We choose our friends but we can’t always choose who we live or work with. As a result, you may spend many hours a day with people you do not get along with. So, how can you make your home or workplace somewhere that is more pleasant, peaceful, and caring for one another?
Certainly you can do things that are simple yet effective, like buying flowers or sharing fresh fruit. We know some businesses start each meeting with three minutes of silence, in order to create a psychological break between activities. This can also be applied at home, as it is a brilliant way to bring people together on the same page. But often difficulties go deeper, especially if it feels like someone has it in for you, and even more so if the offender is your parent or boss.
We were teaching a week retreat in an old vicarage in the countryside of County Wicklow, Ireland. A beautiful place, yet many of the participants had difficulties they were dealing with. In particular, Helen told us that she had a very critical, angry boss, Mary, who would walk in each day and immediately begin to find fault with everything Helen did: the way she was dressed, the way her hair was, that she was always late (which she wasn’t) and so on. Helen was becoming a nervous wreck, feeling inadequate and shameful, as well as developing a real bitterness toward her boss. She wanted to leave, but jobs were hard to find in her area.
At the retreat we taught Helen how to develop greater objectivity towards Mary. We reversed roles so that Helen could see she was actually being very self-centered, as many of us are, by presuming it was all about her. She had immediately assumed that she must have done something wrong, as Mary did not seem to like her. She was then able to see that that, instead, Mary might be unhappy or facing her own problems and taking it out on Helen.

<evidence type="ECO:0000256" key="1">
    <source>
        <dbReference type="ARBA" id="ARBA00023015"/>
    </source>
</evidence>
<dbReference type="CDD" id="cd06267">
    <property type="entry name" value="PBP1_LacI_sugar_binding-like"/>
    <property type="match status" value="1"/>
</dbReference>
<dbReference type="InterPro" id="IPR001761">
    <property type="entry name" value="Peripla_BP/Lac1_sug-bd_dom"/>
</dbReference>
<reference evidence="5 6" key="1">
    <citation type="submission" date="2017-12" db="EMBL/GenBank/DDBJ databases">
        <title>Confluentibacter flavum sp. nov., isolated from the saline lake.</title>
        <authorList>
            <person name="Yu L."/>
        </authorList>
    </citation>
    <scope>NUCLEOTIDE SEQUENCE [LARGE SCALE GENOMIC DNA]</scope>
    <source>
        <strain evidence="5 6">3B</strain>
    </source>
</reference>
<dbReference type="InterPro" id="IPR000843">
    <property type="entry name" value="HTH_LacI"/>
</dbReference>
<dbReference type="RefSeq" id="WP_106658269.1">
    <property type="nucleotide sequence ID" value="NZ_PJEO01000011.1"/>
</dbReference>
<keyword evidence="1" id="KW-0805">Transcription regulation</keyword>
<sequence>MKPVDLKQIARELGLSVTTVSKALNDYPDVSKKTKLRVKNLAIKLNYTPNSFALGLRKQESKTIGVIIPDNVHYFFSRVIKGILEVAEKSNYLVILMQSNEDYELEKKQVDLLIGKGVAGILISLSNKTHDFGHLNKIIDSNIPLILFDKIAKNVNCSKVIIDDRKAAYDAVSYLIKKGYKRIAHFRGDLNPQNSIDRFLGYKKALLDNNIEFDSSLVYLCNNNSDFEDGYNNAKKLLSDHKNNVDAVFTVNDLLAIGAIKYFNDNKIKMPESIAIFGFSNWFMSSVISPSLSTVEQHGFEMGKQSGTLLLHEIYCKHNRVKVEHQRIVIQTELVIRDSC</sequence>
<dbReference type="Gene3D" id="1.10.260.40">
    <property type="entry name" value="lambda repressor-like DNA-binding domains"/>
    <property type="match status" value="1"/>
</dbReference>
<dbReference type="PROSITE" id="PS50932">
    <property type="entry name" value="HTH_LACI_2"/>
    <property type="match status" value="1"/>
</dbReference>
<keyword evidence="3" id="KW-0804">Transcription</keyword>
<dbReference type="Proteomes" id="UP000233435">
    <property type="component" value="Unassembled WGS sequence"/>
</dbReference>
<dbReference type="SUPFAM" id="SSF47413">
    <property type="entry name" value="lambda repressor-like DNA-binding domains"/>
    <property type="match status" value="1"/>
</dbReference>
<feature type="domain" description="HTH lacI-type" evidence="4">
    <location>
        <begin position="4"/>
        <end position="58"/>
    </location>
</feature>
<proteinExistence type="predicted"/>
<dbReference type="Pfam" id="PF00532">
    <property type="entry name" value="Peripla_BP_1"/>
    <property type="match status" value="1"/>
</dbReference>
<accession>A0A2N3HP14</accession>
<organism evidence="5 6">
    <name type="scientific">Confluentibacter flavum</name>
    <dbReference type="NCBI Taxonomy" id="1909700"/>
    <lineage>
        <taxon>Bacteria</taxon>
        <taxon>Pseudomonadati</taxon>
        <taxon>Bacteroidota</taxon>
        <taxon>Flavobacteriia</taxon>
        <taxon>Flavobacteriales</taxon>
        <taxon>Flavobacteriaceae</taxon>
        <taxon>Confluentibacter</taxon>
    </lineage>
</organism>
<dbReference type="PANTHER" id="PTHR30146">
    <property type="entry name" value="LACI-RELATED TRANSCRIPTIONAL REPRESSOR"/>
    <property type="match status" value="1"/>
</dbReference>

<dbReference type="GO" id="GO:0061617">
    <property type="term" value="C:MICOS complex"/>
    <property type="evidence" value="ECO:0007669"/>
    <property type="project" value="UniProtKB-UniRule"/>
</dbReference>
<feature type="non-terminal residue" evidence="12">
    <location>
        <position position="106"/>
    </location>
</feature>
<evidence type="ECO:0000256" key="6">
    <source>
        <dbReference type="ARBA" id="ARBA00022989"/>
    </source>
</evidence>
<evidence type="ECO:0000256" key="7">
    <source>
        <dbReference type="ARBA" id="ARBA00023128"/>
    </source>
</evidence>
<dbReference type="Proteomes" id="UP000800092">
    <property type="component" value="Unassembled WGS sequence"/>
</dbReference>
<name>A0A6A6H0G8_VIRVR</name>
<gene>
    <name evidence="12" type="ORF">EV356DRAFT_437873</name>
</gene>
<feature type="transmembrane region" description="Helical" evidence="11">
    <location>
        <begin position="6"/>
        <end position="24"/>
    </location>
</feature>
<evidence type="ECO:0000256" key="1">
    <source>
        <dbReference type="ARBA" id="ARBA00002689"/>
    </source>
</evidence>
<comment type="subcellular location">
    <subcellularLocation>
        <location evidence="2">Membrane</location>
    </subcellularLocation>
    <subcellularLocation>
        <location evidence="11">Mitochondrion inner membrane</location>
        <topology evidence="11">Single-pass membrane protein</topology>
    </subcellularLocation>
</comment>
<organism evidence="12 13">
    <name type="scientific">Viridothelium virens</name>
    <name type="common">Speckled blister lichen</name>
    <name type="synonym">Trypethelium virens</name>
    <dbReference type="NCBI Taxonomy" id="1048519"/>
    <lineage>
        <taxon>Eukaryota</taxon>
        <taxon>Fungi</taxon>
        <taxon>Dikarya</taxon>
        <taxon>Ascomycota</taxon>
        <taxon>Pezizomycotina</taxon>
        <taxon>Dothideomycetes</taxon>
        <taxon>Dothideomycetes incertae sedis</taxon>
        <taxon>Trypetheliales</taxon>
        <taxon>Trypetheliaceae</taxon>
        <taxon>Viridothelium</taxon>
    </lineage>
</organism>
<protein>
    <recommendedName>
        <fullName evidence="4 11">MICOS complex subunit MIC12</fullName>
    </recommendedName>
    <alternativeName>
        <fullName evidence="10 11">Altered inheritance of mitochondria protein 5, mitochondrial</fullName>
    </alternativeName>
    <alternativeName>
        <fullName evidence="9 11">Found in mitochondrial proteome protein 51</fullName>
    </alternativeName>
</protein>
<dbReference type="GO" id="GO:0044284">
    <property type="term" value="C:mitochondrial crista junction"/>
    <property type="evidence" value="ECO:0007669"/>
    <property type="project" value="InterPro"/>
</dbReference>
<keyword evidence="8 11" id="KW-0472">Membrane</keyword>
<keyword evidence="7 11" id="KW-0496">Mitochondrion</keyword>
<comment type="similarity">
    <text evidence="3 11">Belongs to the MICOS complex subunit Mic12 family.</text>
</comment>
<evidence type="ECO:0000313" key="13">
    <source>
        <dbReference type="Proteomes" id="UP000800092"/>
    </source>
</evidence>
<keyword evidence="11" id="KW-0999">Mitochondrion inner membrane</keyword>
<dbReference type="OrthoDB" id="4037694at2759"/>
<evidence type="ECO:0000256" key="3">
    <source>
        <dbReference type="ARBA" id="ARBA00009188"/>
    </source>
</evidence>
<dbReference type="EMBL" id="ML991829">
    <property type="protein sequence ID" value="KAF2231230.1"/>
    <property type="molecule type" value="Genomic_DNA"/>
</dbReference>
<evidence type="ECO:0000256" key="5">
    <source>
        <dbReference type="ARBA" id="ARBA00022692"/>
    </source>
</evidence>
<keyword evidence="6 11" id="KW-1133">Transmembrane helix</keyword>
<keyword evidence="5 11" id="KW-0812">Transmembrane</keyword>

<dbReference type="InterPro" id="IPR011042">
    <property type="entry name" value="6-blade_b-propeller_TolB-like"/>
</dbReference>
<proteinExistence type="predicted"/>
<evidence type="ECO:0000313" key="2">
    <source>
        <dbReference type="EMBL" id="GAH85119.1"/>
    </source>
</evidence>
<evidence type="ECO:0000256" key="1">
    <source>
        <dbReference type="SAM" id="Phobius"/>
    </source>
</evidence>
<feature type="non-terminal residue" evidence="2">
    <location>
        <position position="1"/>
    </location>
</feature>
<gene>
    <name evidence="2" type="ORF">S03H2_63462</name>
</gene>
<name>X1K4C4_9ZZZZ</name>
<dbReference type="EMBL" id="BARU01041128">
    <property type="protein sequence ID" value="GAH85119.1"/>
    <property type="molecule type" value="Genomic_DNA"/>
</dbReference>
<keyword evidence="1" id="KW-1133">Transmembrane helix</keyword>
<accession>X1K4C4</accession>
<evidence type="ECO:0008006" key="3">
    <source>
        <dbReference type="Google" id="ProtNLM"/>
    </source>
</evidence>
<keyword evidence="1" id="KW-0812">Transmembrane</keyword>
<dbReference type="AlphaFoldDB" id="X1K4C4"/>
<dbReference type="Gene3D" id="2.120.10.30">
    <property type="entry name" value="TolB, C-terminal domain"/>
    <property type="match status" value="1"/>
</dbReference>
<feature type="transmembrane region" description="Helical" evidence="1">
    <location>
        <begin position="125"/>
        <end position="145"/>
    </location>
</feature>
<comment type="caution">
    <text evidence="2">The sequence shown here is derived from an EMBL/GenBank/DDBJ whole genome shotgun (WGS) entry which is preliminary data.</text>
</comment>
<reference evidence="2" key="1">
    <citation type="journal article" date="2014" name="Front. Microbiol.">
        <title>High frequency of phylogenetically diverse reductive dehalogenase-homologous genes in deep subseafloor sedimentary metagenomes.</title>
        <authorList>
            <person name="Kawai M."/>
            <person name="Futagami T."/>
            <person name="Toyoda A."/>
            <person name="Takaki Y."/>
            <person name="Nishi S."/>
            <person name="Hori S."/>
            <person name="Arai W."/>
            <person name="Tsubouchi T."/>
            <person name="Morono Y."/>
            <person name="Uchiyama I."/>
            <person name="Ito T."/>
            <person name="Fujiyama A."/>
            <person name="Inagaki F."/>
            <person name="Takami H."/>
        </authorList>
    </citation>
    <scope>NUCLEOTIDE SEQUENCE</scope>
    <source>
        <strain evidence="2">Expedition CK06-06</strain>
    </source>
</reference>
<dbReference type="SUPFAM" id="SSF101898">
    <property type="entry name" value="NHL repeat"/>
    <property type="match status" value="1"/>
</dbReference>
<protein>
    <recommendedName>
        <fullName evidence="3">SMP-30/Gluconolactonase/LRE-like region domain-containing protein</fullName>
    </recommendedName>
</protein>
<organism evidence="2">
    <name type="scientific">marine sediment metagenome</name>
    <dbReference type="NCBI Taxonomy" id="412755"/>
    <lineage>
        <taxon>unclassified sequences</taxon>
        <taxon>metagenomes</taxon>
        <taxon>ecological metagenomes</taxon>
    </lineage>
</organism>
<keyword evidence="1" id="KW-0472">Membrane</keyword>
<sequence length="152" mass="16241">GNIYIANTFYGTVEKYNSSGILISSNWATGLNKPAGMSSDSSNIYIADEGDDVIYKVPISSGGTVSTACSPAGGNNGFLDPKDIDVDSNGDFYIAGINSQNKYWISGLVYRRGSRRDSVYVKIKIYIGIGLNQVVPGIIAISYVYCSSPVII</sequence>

It was very important for Helen to go beyond thinking of herself as the cause and to see the bigger picture, even to realize that it probably had nothing to do with her at all. This was a profound insight. She was then able to practice a meditation we taught her to cultivate kindness. This helped Helen develop more self-confidence, and a greater sense of connectivity with others so she didn’t take things so personally. It gave her greater objectivity, awareness and freedom, which also led her to a deeper understanding of Mary, and even compassion for her.
After the retreat was over and Helen was back at work, she happily wrote to tell us what had happened. She had been focusing her kindness meditation on Mary and had begun to perceive what an unhappy and sad woman her boss really was beneath her tough exterior. Helen watched her moving and talking to people and saw the loneliness in her body language, sensing sadness in her voice. Each time Mary approached her, Helen would silently direct toward Mary, ‘May you be well, may you be happy, may you be peaceful,’ while sending her boss thoughts of care and compassion. This not only lowered her own stress response but also balanced her reactive feelings.
Helen saw the reality of this other woman’s unhappiness, and how all the criticism and anger appeared to be due to her own issues, rather than anything that Helen had done. Meditation cleared her mind and opened her heart so that she was no longer giving her power away but was able to stay steady within herself. No longer absorbing the criticisms, Helen could talk to her boss quite fearlessly.
Next: Kindness Meditation